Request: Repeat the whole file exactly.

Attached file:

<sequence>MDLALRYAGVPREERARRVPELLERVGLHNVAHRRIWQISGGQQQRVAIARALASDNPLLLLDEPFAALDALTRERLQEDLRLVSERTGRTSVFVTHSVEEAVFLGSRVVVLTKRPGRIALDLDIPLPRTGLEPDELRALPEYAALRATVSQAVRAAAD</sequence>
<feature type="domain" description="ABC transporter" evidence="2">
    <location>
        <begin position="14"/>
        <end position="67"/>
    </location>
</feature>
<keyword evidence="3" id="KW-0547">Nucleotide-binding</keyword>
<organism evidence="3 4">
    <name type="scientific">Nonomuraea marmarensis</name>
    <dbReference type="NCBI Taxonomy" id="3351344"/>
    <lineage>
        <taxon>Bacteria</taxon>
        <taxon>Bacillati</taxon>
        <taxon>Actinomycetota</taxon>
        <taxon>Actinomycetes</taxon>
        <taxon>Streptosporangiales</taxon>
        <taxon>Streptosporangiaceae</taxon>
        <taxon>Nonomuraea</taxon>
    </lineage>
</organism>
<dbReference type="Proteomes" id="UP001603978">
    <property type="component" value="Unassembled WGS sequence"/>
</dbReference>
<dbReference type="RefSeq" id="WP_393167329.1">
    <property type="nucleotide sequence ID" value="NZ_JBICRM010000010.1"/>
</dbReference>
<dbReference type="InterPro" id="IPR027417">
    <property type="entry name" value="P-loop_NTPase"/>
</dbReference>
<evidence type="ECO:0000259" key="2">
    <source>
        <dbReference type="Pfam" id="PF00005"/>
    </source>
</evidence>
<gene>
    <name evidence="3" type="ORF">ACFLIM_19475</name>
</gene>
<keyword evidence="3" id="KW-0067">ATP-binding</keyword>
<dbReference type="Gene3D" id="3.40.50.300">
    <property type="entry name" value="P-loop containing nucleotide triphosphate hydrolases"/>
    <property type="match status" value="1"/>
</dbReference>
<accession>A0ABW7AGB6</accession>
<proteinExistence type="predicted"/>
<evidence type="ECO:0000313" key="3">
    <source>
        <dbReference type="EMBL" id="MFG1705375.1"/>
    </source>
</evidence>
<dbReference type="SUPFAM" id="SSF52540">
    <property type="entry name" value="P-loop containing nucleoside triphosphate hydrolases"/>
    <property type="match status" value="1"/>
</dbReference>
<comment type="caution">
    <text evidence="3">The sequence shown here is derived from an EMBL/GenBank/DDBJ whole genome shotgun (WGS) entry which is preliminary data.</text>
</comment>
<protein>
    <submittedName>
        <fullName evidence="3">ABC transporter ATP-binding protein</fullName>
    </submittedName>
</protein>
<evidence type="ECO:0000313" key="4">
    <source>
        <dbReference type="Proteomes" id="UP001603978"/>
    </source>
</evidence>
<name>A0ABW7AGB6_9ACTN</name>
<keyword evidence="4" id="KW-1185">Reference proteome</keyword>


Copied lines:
<sequence>MDLALRYAGVPREERARRVPELLERVGLHNVAHRRIWQISGGQQQRVAIARALASDNPLLLLDEPFAALDALTRERLQEDLRLVSERTGRTSVFVTHSVEEAVFLGSRVVVLTKRPGRIALDLDIPLPRTGLEPDELRALPEYAALRATVSQAVRAAAD</sequence>
<feature type="domain" description="ABC transporter" evidence="2">
    <location>
        <begin position="14"/>
        <end position="67"/>
    </location>
</feature>
<keyword evidence="3" id="KW-0547">Nucleotide-binding</keyword>
<organism evidence="3 4">
    <name type="scientific">Nonomuraea marmarensis</name>
    <dbReference type="NCBI Taxonomy" id="3351344"/>
    <lineage>
        <taxon>Bacteria</taxon>
        <taxon>Bacillati</taxon>
        <taxon>Actinomycetota</taxon>
        <taxon>Actinomycetes</taxon>
        <taxon>Streptosporangiales</taxon>
        <taxon>Streptosporangiaceae</taxon>
        <taxon>Nonomuraea</taxon>
    </lineage>
</organism>
<dbReference type="Proteomes" id="UP001603978">
    <property type="component" value="Unassembled WGS sequence"/>
</dbReference>
<dbReference type="RefSeq" id="WP_393167329.1">
    <property type="nucleotide sequence ID" value="NZ_JBICRM010000010.1"/>
</dbReference>
<dbReference type="InterPro" id="IPR027417">
    <property type="entry name" value="P-loop_NTPase"/>
</dbReference>
<evidence type="ECO:0000259" key="2">
    <source>
        <dbReference type="Pfam" id="PF00005"/>
    </source>
</evidence>
<gene>
    <name evidence="3" type="ORF">ACFLIM_19475</name>
</gene>
<keyword evidence="3" id="KW-0067">ATP-binding</keyword>
<dbReference type="Gene3D" id="3.40.50.300">
    <property type="entry name" value="P-loop containing nucleotide triphosphate hydrolases"/>
    <property type="match status" value="1"/>
</dbReference>
<accession>A0ABW7AGB6</accession>
<proteinExistence type="predicted"/>
<evidence type="ECO:0000313" key="3">
    <source>
        <dbReference type="EMBL" id="MFG1705375.1"/>
    </source>
</evidence>
<dbReference type="SUPFAM" id="SSF52540">
    <property type="entry name" value="P-loop containing nucleoside triphosphate hydrolases"/>
    <property type="match status" value="1"/>
</dbReference>
<comment type="caution">
    <text evidence="3">The sequence shown here is derived from an EMBL/GenBank/DDBJ whole genome shotgun (WGS) entry which is preliminary data.</text>
</comment>
<protein>
    <submittedName>
        <fullName evidence="3">ABC transporter ATP-binding protein</fullName>
    </submittedName>
</protein>
<evidence type="ECO:0000313" key="4">
    <source>
        <dbReference type="Proteomes" id="UP001603978"/>
    </source>
</evidence>
<name>A0ABW7AGB6_9ACTN</name>
<keyword evidence="4" id="KW-1185">Reference proteome</keyword>